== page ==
Diffuse large B-cell lymphoma: A clinicopathologic analysis of 444 cases classified according to the updated Kiel classification

J. Diebold, J. R. Anderson, J. O. Armitage, J. M. Connors, K. A. Maclennan, H. K. Müller-Hermelink, B. N. Nathwani, F. Ullrich, D. D. Weisenburger

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37 Scopus citations


The purpose of this study was: to compare the survival of diffuse large B-cell lymphomas (DLBCL) stratified according to the up-dated Kiel classification. A retrospective study of a cohort of 1378 cases was organized in 1996 by the Non-Hodgkin's Lymphoma Classification Project, and the DLBCL were classified according to the updated Kiel classification. The distribution of the different types and subtypes was as follows: centroblastic (CB, 85.4%), composed of the polymorphic (CB-PM, 58.6%), monomorphic (CB-MM, 17.1%) and multilobated (CB-ML, 9.7%) subtypes; immunoblastic (IB, 11.2%), with (8.3%) or without (2.9%) plasmacytoid differentiation; and anaplastic large cell lymphoma (ALCL) of B-cell type (3.4%). The rate of diagnostic agreement between pathologists was 78% for CB and 65% for IB lymphoma. The 5-year overall survival (OAS) for the entire group was 47% and the 5-year failure-free survival (FFS) was 42%. No significant differences in survival were found between the three major groups (CB, IB, ALCL). However, the 5-year OAS and FFS of patients with DLBCL not containing immunoblasts (CB-MM+CB-ML) was 51 and 52%, respectively, and was significantly better than the survival of those containing immunoblasts (CB-PM+IB+ALCL), which was 44 and 38% (p = 0.06 and p = 0.037), respectively. These results did not appear to be due to differences in the clinical features of the two groups, and was most significant for patients with low stage or low risk disease. However, histologic subtyping was not an independent risk factor for the entire group by multivariate analysis. In conclusion, patients with CB-MM and CB-ML (without immunoblasts) had a significantly better OAS and FFS than those with CB-PM, IB and ALCL (with immunoblasts). Therefore, we conclude that additional studies are still needed to further evaluate the importance of immunoblastic differentiation in DLBCL.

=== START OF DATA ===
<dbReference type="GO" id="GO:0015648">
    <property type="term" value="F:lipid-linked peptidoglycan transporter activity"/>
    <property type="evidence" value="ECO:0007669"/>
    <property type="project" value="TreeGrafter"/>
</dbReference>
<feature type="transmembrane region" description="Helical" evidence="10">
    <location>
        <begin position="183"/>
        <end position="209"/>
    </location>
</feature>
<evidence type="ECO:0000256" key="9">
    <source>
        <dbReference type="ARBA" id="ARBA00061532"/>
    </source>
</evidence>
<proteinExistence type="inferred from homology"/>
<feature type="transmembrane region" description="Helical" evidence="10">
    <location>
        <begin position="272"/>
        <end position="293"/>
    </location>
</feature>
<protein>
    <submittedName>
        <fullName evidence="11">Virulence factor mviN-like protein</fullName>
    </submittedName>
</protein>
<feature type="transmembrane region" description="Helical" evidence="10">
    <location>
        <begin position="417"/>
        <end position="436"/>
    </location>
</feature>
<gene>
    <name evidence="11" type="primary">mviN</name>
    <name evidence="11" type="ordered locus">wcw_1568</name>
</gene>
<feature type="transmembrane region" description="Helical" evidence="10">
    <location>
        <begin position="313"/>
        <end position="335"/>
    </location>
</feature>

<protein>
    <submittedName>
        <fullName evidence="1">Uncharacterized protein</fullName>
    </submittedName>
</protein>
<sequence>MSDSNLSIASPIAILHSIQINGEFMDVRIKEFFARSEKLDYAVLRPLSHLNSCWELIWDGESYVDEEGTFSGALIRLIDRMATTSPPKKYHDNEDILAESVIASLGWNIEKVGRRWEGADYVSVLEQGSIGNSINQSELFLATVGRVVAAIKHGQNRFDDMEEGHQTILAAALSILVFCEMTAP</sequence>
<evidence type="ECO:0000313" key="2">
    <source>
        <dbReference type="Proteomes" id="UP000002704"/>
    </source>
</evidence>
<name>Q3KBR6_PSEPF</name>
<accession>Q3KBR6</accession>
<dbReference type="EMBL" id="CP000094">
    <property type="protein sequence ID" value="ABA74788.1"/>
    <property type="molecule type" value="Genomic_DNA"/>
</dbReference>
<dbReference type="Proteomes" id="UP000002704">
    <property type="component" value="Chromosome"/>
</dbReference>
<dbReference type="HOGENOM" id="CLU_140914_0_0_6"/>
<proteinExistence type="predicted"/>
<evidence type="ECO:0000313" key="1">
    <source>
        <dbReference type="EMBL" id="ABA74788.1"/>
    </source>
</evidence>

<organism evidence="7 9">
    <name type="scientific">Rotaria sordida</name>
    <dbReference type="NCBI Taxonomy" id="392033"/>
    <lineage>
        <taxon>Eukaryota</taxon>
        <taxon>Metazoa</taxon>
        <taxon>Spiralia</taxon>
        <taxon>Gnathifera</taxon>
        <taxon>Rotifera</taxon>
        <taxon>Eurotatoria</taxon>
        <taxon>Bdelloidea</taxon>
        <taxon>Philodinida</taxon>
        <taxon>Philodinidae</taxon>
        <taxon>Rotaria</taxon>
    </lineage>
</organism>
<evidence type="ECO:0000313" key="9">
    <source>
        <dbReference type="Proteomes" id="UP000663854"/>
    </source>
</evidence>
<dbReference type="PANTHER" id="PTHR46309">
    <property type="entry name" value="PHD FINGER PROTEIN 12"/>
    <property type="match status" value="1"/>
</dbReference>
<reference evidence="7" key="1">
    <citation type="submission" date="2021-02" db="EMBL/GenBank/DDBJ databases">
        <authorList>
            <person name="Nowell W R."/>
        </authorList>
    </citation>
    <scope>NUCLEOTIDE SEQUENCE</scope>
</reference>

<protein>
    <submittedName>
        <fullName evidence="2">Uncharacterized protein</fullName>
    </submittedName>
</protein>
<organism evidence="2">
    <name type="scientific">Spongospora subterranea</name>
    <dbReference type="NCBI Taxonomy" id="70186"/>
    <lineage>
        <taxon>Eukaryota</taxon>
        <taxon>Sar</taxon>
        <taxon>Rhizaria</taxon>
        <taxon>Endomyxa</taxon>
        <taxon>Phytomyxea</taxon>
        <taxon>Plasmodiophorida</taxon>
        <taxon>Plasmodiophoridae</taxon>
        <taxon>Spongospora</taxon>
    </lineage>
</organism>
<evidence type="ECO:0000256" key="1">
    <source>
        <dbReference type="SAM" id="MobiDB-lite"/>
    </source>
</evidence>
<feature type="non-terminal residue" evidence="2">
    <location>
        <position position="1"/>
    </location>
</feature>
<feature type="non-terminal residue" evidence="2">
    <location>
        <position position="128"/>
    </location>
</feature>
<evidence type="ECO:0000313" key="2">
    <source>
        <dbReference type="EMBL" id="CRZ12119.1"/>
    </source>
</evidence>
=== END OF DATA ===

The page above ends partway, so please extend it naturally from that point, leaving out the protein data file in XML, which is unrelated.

Original languageEnglish (US)
Pages (from-to)97-104
Number of pages8
JournalLeukemia and Lymphoma
Issue number1
StatePublished - 2002


  • Anaplastic large B-cell lymphoma
  • Centroblastic lymphoma
  • Diffuse large B-cell lymphoma
  • Immunoblastic lymphoma
  • Kiel classification
  • Non-Hodgkin's lymphoma

ASJC Scopus subject areas

  • Hematology
  • Oncology
  • Cancer Research


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